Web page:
Transforming Truth: Cinematic Adaptations of Black Feminist Literature

Persistent Link:
http://hdl.handle.net/10150/579011
Title:
Transforming Truth: Cinematic Adaptations of Black Feminist Literature
Author:
Thomson, Paul Michael
Issue Date:
2015
Publisher:
The University of Arizona.
Rights:
Copyright © is held by the author. Digital access to this material is made possible by the University Libraries, University of Arizona. Further transmission, reproduction or presentation (such as public display or performance) of protected items is prohibited except with permission of the author.
Abstract:
My paper begs the questions, "What do we lose in the adaptation of Black Feminist literature to film? And is there anything to gain from said adaptations?" Through close readings of both the texts and films of three stories lauded for their introduction of Black Feminist themes, I analyze the ways in which these adaptations contribute to the tenets of Black Feminism and the ways in which they betray them. The literary texts and subsequent cinematic adaptations I explore are: The Color Purple by Alice Walker; The Women of Brewster Place by Gloria Naylor; and for colored girls who have considered suicide/ when the rainbow is enuf (and its adaptation For Colored Girls) by Ntozake Shange. Ultimately, my research finds that these adaptations are unsuccessful in their adherence to Black Feminist themes presented in the original works. From the sacrificing of LGBT content to the reliance on negative stereotypes of African-American women, the film adaptations of these lauded novels may sometimes do more harm than good.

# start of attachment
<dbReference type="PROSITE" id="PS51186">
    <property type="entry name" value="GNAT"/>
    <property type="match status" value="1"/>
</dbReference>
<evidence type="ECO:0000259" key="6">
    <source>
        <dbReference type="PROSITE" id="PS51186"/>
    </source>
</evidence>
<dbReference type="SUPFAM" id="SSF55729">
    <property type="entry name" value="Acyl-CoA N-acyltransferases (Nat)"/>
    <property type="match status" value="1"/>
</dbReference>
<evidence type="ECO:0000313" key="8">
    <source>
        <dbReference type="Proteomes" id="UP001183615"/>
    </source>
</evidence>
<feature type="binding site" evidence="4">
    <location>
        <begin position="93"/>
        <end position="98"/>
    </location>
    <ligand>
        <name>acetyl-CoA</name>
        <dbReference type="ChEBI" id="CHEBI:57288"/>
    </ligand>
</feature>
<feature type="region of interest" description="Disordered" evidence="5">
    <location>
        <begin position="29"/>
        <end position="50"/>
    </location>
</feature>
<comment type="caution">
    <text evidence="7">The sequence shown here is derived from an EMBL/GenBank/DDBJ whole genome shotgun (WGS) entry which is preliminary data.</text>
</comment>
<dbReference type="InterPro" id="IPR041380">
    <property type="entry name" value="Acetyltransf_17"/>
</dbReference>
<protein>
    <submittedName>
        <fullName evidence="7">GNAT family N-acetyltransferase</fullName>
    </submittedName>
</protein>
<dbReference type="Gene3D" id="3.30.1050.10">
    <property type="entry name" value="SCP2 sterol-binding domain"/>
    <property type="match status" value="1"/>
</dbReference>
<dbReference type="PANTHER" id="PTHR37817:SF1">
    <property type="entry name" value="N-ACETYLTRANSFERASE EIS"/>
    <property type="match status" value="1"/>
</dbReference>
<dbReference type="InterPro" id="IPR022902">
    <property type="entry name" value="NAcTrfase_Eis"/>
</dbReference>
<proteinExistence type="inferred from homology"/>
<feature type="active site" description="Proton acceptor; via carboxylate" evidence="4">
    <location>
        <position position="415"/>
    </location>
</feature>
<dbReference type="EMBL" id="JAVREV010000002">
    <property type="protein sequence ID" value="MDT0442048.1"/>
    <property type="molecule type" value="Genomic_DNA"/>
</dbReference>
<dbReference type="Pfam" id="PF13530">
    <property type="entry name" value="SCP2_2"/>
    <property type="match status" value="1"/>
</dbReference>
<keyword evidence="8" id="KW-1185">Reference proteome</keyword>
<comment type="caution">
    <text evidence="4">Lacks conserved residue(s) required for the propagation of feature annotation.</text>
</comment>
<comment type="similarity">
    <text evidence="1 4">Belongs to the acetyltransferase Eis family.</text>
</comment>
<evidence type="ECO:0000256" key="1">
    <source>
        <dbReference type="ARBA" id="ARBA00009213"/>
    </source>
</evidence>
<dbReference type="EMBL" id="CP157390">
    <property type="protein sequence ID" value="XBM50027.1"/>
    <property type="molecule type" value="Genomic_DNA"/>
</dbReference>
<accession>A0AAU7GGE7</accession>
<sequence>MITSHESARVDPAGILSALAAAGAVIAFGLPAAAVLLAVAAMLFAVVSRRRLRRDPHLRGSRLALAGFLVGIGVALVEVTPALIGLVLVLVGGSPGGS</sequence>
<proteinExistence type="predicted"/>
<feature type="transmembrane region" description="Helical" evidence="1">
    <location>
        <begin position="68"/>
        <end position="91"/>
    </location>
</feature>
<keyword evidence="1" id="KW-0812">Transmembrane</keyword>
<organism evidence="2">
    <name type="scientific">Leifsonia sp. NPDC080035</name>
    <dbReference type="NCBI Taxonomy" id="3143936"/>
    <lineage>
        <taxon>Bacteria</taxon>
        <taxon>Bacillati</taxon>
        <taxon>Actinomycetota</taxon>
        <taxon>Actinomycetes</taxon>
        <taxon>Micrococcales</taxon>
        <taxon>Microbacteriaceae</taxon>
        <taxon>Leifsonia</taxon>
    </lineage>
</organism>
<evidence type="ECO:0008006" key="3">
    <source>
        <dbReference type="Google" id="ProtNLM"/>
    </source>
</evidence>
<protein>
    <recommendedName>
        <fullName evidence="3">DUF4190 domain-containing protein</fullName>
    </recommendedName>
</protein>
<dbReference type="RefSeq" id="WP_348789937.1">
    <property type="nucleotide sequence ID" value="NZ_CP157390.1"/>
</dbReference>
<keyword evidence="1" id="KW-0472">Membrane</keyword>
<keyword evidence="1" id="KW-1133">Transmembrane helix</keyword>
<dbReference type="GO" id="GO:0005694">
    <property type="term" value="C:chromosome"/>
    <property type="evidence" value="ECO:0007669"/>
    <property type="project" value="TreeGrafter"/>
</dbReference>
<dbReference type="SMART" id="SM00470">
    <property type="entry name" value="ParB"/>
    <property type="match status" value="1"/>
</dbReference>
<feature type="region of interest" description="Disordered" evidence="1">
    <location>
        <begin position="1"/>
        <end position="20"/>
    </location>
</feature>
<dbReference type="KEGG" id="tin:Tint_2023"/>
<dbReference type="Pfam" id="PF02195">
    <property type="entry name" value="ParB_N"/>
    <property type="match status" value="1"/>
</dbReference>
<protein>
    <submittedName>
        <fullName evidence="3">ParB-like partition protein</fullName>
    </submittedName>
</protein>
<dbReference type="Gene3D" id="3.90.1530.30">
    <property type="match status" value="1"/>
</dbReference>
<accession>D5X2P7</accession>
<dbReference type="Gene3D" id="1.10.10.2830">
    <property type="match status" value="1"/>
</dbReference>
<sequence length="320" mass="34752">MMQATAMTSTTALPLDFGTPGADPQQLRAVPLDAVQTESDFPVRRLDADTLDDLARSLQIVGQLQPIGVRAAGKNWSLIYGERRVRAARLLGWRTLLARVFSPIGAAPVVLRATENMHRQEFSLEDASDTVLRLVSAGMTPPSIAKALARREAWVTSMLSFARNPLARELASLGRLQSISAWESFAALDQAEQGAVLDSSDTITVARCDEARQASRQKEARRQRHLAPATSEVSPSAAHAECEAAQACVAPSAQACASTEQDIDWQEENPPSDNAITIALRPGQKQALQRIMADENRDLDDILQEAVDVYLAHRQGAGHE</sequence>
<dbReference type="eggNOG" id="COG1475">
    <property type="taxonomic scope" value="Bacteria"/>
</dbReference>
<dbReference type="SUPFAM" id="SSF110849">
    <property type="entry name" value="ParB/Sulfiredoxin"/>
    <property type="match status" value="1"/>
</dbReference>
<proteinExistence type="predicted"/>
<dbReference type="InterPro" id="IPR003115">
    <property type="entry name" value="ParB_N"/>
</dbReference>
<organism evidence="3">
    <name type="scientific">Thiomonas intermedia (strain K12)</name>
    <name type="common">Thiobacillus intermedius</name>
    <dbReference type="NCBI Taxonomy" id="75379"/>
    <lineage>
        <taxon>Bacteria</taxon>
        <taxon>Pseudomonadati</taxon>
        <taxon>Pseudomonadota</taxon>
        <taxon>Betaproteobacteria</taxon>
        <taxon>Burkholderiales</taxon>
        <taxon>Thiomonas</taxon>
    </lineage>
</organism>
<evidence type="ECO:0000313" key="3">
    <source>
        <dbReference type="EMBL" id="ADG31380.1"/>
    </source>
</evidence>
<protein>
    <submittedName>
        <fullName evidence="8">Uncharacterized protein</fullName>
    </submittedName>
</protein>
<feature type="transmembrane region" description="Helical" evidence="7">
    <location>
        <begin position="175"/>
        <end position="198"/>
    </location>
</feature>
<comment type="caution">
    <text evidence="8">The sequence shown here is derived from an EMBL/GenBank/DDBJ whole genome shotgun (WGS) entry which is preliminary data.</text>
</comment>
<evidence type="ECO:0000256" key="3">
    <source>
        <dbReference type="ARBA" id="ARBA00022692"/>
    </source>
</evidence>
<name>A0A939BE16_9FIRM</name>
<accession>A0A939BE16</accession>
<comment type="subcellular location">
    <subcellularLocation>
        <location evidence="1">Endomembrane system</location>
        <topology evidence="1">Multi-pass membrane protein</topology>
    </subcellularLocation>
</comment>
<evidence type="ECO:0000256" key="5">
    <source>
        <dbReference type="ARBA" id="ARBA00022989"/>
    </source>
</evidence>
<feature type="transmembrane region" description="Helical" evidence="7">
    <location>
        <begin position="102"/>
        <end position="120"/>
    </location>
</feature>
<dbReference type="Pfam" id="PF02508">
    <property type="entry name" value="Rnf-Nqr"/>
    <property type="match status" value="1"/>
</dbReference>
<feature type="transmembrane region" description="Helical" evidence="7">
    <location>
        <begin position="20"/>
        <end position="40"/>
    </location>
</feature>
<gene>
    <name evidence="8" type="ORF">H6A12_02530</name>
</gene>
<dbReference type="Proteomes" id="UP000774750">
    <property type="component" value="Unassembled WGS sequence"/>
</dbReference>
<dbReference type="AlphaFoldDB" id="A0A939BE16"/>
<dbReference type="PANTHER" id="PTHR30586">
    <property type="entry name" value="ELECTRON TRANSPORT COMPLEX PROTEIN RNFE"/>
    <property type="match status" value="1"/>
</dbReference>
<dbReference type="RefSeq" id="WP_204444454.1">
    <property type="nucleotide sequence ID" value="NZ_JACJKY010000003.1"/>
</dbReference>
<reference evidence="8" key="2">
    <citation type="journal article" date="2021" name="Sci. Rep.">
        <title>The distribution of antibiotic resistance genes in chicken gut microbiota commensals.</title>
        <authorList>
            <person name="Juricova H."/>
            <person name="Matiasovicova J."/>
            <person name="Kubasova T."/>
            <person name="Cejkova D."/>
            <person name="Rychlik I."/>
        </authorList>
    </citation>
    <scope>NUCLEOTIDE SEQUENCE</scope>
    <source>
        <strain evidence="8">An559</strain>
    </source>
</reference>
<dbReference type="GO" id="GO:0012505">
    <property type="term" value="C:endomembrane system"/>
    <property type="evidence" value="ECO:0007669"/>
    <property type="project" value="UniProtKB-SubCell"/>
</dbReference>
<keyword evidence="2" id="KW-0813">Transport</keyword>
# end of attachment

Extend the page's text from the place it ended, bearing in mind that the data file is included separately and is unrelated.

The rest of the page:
Type:
text; Electronic Thesis
Degree Name:
B.A.
Degree Level:
bachelors
Degree Program:
Honors College; Africana Studies
Degree Grantor:
University of Arizona
Advisor:
Sanchez, Tani

Full metadata record

DC FieldValue Language
dc.language.isoen_USen
dc.titleTransforming Truth: Cinematic Adaptations of Black Feminist Literatureen_US
dc.creatorThomson, Paul Michaelen
dc.contributor.authorThomson, Paul Michaelen
dc.date.issued2015en
dc.publisherThe University of Arizona.en
dc.rightsCopyright © is held by the author. Digital access to this material is made possible by the University Libraries, University of Arizona. Further transmission, reproduction or presentation (such as public display or performance) of protected items is prohibited except with permission of the author.en
dc.description.abstractMy paper begs the questions, "What do we lose in the adaptation of Black Feminist literature to film? And is there anything to gain from said adaptations?" Through close readings of both the texts and films of three stories lauded for their introduction of Black Feminist themes, I analyze the ways in which these adaptations contribute to the tenets of Black Feminism and the ways in which they betray them. The literary texts and subsequent cinematic adaptations I explore are: The Color Purple by Alice Walker; The Women of Brewster Place by Gloria Naylor; and for colored girls who have considered suicide/ when the rainbow is enuf (and its adaptation For Colored Girls) by Ntozake Shange. Ultimately, my research finds that these adaptations are unsuccessful in their adherence to Black Feminist themes presented in the original works. From the sacrificing of LGBT content to the reliance on negative stereotypes of African-American women, the film adaptations of these lauded novels may sometimes do more harm than good.en
dc.typetexten
dc.typeElectronic Thesisen
thesis.degree.nameB.A.en
thesis.degree.levelbachelorsen
thesis.degree.disciplineHonors Collegeen
thesis.degree.disciplineAfricana Studiesen
thesis.degree.grantorUniversity of Arizonaen
dc.contributor.advisorSanchez, Tanien
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